By Eric Parker

Assume you are tired of working for a Corporate Company and want to start your own business.

You have three options:

  1. Start a business from scratch.
  2. Purchase an existing business.
  3. Purchase/start a franchise as a franchisee.

For the purpose of this article we will concentrate on option 3, selecting to become a franchisee and indicating how it differs from a “normal” business.

A franchise is a ‘normal’ business but you are buying a licence to run a tried and tested, proven concept and because of that you must follow rules and pay fees for the privilege of the use of the brand name and business formula.

So, what are the advantages and disadvantages?


  • You are buying into a proven concept with a well-established brand name so you limit your risk substantially.
  • You receive a full business format including an Operations and Procedures Manual and proven systems and controls.
  • You will be well trained in all aspects of the business both initially and on an ongoing basis.
  • You will receive procurement benefits i.e. the purchase of goods at favourable terms and conditions.
  • You will be part of group marketing and advice on how to market your business locally.
  • You will be mentored by the franchisor and can request help when required.
  • Your financial results will be monitored and benchmarked against other franchisees
  • You will be able to sell the business at a premium due to the franchise having an established brand name.
  • You will be assisted with site selection and construction costs and planning.
  • Staff recruitment will be easier because good staff prefer to work for an established brand.
  • The franchisor will ensure you are strategically up to date and develop new products/services as the market changes and develops.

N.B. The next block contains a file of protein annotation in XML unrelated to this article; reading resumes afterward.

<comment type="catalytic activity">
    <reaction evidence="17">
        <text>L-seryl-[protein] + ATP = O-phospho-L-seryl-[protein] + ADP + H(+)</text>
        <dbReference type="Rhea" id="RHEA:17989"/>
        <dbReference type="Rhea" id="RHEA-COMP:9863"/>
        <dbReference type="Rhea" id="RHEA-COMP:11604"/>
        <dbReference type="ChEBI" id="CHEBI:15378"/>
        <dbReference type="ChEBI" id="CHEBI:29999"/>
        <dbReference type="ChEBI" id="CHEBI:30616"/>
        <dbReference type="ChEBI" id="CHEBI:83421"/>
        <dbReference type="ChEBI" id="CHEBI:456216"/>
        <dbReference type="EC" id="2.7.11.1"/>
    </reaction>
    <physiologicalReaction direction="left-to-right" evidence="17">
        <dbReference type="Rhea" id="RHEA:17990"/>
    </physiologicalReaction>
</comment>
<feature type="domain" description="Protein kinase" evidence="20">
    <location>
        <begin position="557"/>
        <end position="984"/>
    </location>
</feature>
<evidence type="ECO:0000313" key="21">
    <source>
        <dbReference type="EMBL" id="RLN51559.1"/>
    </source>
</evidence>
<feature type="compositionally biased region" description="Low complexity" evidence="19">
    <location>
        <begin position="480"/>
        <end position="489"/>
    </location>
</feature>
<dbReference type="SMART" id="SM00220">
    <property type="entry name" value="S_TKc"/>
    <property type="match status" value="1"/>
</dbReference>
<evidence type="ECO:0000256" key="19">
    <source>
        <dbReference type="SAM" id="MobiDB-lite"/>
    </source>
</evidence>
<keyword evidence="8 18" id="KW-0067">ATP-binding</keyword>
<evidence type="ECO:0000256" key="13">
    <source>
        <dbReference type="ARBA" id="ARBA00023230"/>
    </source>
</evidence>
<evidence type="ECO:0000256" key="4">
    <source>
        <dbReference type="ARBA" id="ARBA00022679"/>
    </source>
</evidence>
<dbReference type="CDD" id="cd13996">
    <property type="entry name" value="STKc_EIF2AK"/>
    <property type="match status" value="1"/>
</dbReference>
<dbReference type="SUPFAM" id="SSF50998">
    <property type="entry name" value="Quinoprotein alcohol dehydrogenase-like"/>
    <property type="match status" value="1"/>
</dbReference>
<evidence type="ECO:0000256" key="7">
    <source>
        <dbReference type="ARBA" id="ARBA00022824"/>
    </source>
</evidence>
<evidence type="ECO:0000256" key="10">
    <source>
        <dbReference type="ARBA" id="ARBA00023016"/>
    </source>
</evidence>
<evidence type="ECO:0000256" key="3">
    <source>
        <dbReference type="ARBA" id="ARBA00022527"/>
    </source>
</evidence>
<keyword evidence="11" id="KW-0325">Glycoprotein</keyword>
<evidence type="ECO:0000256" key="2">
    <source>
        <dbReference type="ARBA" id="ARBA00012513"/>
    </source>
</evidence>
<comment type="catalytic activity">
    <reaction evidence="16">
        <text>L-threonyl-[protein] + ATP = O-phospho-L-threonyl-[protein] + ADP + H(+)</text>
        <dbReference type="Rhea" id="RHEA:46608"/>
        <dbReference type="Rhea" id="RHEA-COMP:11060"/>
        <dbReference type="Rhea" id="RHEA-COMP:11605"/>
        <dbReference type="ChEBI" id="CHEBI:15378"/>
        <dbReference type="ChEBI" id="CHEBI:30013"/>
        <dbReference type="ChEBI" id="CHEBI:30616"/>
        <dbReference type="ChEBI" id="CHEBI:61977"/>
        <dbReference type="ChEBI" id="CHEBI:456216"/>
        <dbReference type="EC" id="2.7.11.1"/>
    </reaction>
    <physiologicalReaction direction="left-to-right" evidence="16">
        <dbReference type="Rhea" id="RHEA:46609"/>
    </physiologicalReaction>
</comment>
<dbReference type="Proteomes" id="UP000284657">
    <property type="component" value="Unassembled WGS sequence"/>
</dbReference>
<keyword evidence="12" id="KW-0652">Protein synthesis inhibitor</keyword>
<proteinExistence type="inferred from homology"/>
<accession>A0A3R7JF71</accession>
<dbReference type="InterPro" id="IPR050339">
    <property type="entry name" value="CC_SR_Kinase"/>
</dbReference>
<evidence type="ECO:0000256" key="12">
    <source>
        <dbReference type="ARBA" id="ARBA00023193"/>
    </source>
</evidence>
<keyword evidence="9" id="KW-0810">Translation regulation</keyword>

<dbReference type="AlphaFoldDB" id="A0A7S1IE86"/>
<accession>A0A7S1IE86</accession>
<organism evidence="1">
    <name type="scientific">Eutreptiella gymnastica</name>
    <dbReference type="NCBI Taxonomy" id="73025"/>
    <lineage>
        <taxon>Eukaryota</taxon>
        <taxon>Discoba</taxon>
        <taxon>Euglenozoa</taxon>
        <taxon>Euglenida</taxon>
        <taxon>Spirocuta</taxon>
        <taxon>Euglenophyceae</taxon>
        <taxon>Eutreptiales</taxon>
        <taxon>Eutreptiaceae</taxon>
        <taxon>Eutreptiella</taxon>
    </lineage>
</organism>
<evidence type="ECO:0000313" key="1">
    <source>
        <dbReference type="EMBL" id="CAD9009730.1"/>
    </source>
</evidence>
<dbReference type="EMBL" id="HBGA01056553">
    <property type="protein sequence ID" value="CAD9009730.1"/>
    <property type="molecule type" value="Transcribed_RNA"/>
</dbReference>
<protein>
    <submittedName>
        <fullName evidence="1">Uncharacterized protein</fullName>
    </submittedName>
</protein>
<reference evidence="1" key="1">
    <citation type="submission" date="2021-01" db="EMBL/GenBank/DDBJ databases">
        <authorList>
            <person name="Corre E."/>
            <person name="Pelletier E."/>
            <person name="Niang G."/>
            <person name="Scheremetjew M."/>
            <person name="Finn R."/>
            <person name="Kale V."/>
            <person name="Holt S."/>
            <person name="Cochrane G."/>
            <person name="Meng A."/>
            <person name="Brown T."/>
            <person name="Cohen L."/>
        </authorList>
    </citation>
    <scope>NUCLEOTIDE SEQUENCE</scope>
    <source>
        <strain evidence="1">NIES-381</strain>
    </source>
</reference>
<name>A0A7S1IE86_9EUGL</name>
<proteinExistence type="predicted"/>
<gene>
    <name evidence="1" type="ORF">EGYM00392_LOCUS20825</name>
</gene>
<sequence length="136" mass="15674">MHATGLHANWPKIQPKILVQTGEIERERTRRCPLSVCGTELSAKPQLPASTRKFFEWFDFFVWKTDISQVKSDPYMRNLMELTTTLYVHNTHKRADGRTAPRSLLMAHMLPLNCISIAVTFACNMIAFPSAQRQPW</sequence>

• The failure rate of a good franchise is substantially lower than starting a business from scratch.


  • You will have to run your business in line with the rules and regulations imposed by the franchisor.  You cannot make changes as you please, however, procedures should be in place for you to suggest improvements.
  • You will have to pay fees for the benefit of being part of the brand.  Fees will include an initial upfront fee, a monthly royalty/management service fee as well as a marketing contribution.
  • You will need to sign an onerous Franchise Agreement.
  • You do not own the brand name and only have the rights to use it in a well-defined area and for the duration of the agreement.
  • If you want to sell your business you will have to give the franchisor the first right of refusal to purchase it and if he turns it down the franchisor must approve the new owner as a suitable franchisee.
  • The franchise agreement has a termination date (normally after five years) and then there will be renewal terms i.e. the business must be updated and remodelled.

The best way to define your role as a franchisee is: “You are in business for yourself but not yourself”


This article comes with a big caution!

Not all franchisors are equal. Not all franchisees are profitable.  There are some unethical franchisors around trying to hard sell untested franchises to make a quick buck.

Be ultra-careful before you commit to a franchise and do thorough research in a way we have covered in other articles.

Franchising Plus